Remote Teacher Sought

Msmouce
Msmouce
@msmouce
2 weeks ago
5 posts

Jim Phillips:

I highly recommend Brett Ridgeway.  He does do remote lessons.

I've been using Brett's online lessons, and they are really, really good. He goes slowly (especially good for beginners), and he is responsive to questions....I have not encountered a single online lesson in which he made the lesson into an opportunity to "perform." I highly recommend him!https://www.youtube.com/user/fbridgeway ---He goes slowly enough that I can adjust for my damaged hands.

 

Janene Millen
Janene Millen
@janene-millen
3 years ago
29 posts

Having had a lesson (and a half) with Aaron O'Rourke on Skype, I can say he really tailors his approach to your level and interests. I'm just sorry I never ironed out the technical issues on my end..and was unable to continue.  He's so versatile...and teaches with such good humor nod 

Aaron O'Rourke
Aaron O'Rourke
@aaron-orourke
3 years ago
5 posts

Dusty Turtle:

I think the place to start is for you to decide what kind of music you want to play and what specific skills you want to develop.  Secondly, you might ask whose playing most inspires you. Seek out that person and explain what it is you want to work on.  Honest teachers will tell you if they can help you.  If you don't know what you want or need to work on, you might ask a teacher for an assessment.

With so many different styles and technical approaches to the dulcimer, I don't think there is any better advice. Well said, Dusty.


updated by @aaron-orourke: 03/14/16 09:03:58PM
Dusty Turtle
Dusty Turtle
@dusty-turtle
3 years ago
1,049 posts

Dana, you've already received good recommendations and offers for remote lessons. Most dulcimer teachers nowadays offer lessons like that. I've taken a couple of Skype lessons with Stephen Seifert and Mark Gilston.  I also offer remote lessons to a couple of a couple of my students who live far enough away so that it doesn't pay to travel for a 30- or even 60-minute lesson.  I use both Skype and Zoom.  Remote lessons are almost as good as in-person lessons and can be really convenient.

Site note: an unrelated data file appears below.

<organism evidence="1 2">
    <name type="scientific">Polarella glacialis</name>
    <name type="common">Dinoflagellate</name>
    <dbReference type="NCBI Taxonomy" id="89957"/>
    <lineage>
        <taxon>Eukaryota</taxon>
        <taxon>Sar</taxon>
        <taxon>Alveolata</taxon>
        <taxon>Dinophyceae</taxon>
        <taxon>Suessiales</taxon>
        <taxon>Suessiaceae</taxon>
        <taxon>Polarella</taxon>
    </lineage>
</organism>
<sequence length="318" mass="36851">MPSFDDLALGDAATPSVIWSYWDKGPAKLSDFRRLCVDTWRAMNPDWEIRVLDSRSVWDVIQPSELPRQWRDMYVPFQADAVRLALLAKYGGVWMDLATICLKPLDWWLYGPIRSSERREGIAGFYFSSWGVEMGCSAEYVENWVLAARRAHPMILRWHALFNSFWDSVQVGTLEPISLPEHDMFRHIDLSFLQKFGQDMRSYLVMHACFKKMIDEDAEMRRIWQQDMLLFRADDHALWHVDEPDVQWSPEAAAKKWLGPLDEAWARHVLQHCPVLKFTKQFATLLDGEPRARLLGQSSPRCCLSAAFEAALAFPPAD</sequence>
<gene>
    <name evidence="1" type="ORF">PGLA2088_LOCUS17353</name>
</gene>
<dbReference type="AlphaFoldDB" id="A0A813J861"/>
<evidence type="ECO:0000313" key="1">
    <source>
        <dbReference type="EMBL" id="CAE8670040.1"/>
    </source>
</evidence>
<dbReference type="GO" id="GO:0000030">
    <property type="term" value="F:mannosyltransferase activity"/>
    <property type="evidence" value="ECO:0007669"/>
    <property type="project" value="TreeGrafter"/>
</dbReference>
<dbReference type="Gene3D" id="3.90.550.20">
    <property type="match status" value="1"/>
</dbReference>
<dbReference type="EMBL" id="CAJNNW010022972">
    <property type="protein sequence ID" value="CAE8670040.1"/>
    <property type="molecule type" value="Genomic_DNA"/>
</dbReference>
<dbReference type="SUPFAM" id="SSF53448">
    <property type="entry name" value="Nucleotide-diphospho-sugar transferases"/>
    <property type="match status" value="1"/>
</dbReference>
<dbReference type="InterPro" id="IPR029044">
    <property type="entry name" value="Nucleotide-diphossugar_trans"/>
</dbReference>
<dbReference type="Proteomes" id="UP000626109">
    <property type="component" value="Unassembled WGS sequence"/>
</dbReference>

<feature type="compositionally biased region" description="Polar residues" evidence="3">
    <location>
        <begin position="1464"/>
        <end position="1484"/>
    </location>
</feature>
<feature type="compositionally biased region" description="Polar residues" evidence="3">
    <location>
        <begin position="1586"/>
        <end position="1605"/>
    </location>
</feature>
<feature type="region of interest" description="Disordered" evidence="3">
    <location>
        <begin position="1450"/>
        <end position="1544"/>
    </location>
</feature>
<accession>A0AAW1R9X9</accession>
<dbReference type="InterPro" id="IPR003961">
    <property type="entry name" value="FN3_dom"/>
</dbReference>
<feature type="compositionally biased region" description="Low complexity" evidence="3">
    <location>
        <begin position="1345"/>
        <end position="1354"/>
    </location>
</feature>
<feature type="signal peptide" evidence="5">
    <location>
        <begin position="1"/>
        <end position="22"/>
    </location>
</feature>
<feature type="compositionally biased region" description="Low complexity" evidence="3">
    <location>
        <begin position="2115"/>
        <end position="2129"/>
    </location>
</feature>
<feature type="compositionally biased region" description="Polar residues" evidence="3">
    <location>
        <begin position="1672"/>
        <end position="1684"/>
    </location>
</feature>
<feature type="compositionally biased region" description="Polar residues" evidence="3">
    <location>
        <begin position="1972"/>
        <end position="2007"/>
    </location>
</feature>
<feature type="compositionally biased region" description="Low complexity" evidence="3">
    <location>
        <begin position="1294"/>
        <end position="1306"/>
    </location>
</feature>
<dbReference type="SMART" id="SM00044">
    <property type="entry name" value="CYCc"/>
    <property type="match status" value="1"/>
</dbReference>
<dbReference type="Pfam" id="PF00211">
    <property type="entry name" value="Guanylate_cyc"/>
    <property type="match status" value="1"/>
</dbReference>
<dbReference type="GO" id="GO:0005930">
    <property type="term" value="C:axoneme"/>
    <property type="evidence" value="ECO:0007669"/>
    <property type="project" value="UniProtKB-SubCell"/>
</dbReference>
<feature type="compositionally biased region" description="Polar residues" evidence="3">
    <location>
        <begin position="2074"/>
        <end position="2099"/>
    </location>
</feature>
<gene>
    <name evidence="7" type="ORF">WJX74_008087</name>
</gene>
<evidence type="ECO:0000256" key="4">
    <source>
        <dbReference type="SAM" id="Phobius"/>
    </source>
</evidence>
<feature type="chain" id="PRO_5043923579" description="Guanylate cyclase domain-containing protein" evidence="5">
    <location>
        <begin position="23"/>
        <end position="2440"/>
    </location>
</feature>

I think the place to start is for you to decide what kind of music you want to play and what specific skills you want to develop.  Secondly, you might ask whose playing most inspires you. Seek out that person and explain what it is you want to work on.  Honest teachers will tell you if they can help you.  If you don't know what you want or need to work on, you might ask a teacher for an assessment.




--
Dusty T., Northern California
Site Moderator

As a musician, you have to keep one foot back in the past and one foot forward into the future.
-- Dizzy Gillespie
Linda W. Collins
Linda W. Collins
@linda-w-collins
3 years ago
30 posts

I do remote lessons using Zoom, a free download.  I offer a free lesson to sort out the technology; then, if we are both comfortable, we schedule for real.  I lived in Ireland for 10 years and play much Celtic music, with chords.  You can also check on my book, Beyond the Basics and the free tab on my website.  PM me if interested in talking it over.

Linda Collins

www.cabinhillmusic.com

D. chitwood
D. chitwood
@d-chitwood
3 years ago
139 posts

Yall have inspired me and I will be reaching out/checking into many ideas here1

Jan Potts
Jan Potts
@jan-potts
3 years ago
434 posts

Having heard Rob play, I'd definitely take him up on that!  He plays the kind of music you like, too!

 

 




--
Jan Potts, Lexington, KY
Site Moderator

"Use what talents you possess; the woods would be very silent if no birds sang there except those that sang best." Henry Van Dyke
Rob N Lackey
Rob N Lackey
@rob-n-lackey
3 years ago
445 posts

I've been wanted to try to give a remote lesson.  Thought I had someone lined up to do it, and they seem to not be here since our move.  (Yes, I know that was a while ago, but that's how it is  LOL.)  I'll give you the same offer I gave them: 2 free ones to see how it works out.  If interested, follow me and send me a pm so we can work out a time.

 

Ken Hulme
Ken Hulme
@ken-hulme
3 years ago
1,497 posts

Drones are strings which are not fretted, but still strummed.  When Fingerdancing you generally use more than one finger to play the melody on the melody string(s), while the middle and bass string just hummmm along.  A noter is a stick which takes the place of your finger for pressing down the melody string(s).